Brazil Land Conflicts Worst in Decades, Report Says
BRASILIA Land battles in Brazil's countryside reached the highest level in at least 20 years in 2004 as activists clashed with farmers and loggers advancing on savanna and Amazon rain forest, a nongovernmental group said Tuesday.
Documented conflicts over land among peasants, farmers and land speculators rose to 1,801 in 2004 -- nearly twice the 925 recorded in 2002 before President Luiz Inacio Lula da Silva took office, the Pastoral Land Commission, or CPT, said in its annual report on rural violence.
The CPT recorded 1,690 conflicts in 2003.
"There is a climate of impunity that allows big landowners to attack the poor," said Tomas Balduino, president of the CPT, a Roman Catholic human rights group representing the rural poor.
The killing of U.S. missionary Dorothy Stang last February by gunmen as she defended a federal settlement in the Amazon drew widespread attention to violence as peasants and farmers compete for lucrative land resources.
Land conflicts have risen since Lula entered office in 2003 with a promise to settle 400,000 peasant families on unused and illegally occupied land -- as Brazil's constitution allows.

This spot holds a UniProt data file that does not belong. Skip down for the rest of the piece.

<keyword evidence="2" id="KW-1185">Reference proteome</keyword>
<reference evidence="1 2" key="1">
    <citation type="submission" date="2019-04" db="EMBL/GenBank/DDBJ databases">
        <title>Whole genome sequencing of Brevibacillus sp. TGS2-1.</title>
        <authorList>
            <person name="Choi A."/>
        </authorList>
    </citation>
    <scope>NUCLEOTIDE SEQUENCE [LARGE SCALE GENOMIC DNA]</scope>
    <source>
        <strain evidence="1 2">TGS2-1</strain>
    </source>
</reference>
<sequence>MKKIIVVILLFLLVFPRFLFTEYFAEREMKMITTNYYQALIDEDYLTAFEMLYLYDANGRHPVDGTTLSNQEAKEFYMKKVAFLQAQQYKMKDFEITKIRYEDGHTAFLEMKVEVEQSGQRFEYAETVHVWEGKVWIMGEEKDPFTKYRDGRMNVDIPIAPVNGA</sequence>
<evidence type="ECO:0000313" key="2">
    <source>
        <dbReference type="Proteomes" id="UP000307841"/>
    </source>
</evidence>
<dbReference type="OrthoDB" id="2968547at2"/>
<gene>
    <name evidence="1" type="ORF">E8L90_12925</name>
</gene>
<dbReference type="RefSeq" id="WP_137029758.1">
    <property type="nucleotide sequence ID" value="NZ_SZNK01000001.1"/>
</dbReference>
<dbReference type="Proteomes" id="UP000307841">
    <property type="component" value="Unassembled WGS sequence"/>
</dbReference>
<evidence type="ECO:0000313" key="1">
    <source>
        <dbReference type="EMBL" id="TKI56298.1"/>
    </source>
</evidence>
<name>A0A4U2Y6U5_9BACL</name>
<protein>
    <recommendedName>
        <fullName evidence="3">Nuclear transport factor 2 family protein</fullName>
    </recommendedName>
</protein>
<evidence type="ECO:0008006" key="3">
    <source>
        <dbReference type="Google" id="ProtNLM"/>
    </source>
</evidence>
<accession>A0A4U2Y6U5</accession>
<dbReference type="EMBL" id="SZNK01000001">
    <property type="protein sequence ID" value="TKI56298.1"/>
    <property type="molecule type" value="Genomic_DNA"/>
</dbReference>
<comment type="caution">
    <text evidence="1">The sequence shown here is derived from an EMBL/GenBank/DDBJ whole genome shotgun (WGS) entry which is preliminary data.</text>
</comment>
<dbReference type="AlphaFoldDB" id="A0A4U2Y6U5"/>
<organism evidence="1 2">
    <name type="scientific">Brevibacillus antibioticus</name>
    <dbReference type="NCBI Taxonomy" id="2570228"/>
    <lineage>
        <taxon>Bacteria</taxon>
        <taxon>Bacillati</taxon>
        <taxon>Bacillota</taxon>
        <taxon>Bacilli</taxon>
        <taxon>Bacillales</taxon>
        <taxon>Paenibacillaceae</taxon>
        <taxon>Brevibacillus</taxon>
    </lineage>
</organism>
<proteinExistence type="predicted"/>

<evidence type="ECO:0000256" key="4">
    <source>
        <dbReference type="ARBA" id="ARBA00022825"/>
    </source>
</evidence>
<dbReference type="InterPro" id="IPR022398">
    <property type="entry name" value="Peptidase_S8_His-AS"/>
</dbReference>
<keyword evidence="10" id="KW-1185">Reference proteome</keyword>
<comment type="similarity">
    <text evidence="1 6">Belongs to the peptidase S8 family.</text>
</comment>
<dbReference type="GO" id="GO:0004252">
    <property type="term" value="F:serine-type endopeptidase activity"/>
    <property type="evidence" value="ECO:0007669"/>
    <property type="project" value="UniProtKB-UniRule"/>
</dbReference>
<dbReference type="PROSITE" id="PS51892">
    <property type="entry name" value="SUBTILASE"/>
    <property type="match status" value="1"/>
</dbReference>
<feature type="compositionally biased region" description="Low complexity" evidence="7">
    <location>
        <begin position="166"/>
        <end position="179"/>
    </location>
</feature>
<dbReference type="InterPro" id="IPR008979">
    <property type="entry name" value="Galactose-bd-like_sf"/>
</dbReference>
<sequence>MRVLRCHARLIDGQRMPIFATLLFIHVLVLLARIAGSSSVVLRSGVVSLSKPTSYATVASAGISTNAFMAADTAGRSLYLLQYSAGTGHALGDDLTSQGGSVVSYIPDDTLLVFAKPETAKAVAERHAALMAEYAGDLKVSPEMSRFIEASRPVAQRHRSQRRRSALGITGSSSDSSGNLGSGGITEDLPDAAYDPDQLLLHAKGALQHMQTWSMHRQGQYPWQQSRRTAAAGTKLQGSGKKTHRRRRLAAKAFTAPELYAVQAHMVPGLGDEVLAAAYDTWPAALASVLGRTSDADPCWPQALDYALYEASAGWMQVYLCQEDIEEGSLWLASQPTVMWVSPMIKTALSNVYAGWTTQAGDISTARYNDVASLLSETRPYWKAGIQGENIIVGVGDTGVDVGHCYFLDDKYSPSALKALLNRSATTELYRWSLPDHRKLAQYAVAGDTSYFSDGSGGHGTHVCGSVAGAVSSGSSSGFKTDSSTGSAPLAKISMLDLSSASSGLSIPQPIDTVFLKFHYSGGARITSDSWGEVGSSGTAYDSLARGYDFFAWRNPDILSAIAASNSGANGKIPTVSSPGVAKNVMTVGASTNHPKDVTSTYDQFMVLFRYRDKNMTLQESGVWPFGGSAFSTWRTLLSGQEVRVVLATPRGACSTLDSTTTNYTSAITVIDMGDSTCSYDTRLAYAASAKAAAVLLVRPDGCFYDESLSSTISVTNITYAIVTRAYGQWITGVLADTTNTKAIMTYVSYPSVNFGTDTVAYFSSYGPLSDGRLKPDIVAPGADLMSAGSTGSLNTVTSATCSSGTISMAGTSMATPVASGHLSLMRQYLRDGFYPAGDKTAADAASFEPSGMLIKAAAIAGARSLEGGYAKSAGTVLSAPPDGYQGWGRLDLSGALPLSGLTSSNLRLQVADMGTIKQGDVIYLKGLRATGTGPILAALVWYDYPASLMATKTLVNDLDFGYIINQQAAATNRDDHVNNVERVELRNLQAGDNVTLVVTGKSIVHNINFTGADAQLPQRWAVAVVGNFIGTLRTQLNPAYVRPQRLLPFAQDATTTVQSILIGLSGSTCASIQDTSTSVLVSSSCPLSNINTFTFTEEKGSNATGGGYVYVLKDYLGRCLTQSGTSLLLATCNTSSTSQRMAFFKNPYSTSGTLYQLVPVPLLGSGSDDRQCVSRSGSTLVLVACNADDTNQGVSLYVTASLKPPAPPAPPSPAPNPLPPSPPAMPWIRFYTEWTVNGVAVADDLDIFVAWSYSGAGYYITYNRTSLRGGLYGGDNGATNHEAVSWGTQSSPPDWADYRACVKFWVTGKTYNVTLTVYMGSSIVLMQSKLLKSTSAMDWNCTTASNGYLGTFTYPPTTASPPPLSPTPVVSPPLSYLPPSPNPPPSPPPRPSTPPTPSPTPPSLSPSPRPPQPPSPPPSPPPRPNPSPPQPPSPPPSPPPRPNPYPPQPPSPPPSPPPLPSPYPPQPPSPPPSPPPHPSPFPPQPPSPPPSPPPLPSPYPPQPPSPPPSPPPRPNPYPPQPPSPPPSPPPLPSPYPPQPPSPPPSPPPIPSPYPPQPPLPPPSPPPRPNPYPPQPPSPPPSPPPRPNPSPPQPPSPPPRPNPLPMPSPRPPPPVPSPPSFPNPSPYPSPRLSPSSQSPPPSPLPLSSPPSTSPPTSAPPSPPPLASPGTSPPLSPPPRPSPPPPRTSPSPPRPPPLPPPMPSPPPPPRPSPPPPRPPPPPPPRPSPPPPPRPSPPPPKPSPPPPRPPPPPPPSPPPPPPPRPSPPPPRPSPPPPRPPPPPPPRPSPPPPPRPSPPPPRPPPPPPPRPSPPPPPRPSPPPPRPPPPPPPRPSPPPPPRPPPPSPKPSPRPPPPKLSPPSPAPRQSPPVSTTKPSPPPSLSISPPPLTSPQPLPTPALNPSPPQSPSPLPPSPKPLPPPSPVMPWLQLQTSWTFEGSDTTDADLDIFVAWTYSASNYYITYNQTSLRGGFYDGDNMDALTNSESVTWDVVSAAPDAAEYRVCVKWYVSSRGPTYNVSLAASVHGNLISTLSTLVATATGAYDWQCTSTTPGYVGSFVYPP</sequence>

Activists say he has since put the rights of big farmers before those of the landless and the environment.
Lula, who faces re-election in 2006, asked for patience from the poor Monday and said it would take time to repay the "historic debt" owed to the landless in a country where 1 percent of the population controls 45 percent of farmland.
Farmers vs. Landless
Exports of soy and other farm products are driving a Brazilian economic expansion that has maintained Lula's popularity and put Brazil on track for growth to shrink its world-leading inequalities in wealth.
In Mato Grosso state -- which aims to be Brazil's biggest producer of soy, cotton and beef by 2020 -- the CPT said landowners had used the courts to prevent the settlement of a single landless peasant since Lula took office.
In Para state, where Stang was gunned down, only 11 people had been sentenced in over 700 rural killings in the past 30 years, the CPT said.
Rural deaths fell to 39 in 2004 from 73 in 2003 after Lula failed to carry out massive expropriations and landowners disbanded militias formed to defend properties, the CPT said.
Activists increased land grabs in 2004 to speed land reform after Lula barely met a quarter of his goal halfway through his four-year term.
Tensions rose in February as the government froze 44 percent of its 2005 land reform budget to help repay debt.
In what is known as "Red April," activists are blocking highways, occupying government offices and invading ranches.
About 11 people have died in conflicts this year.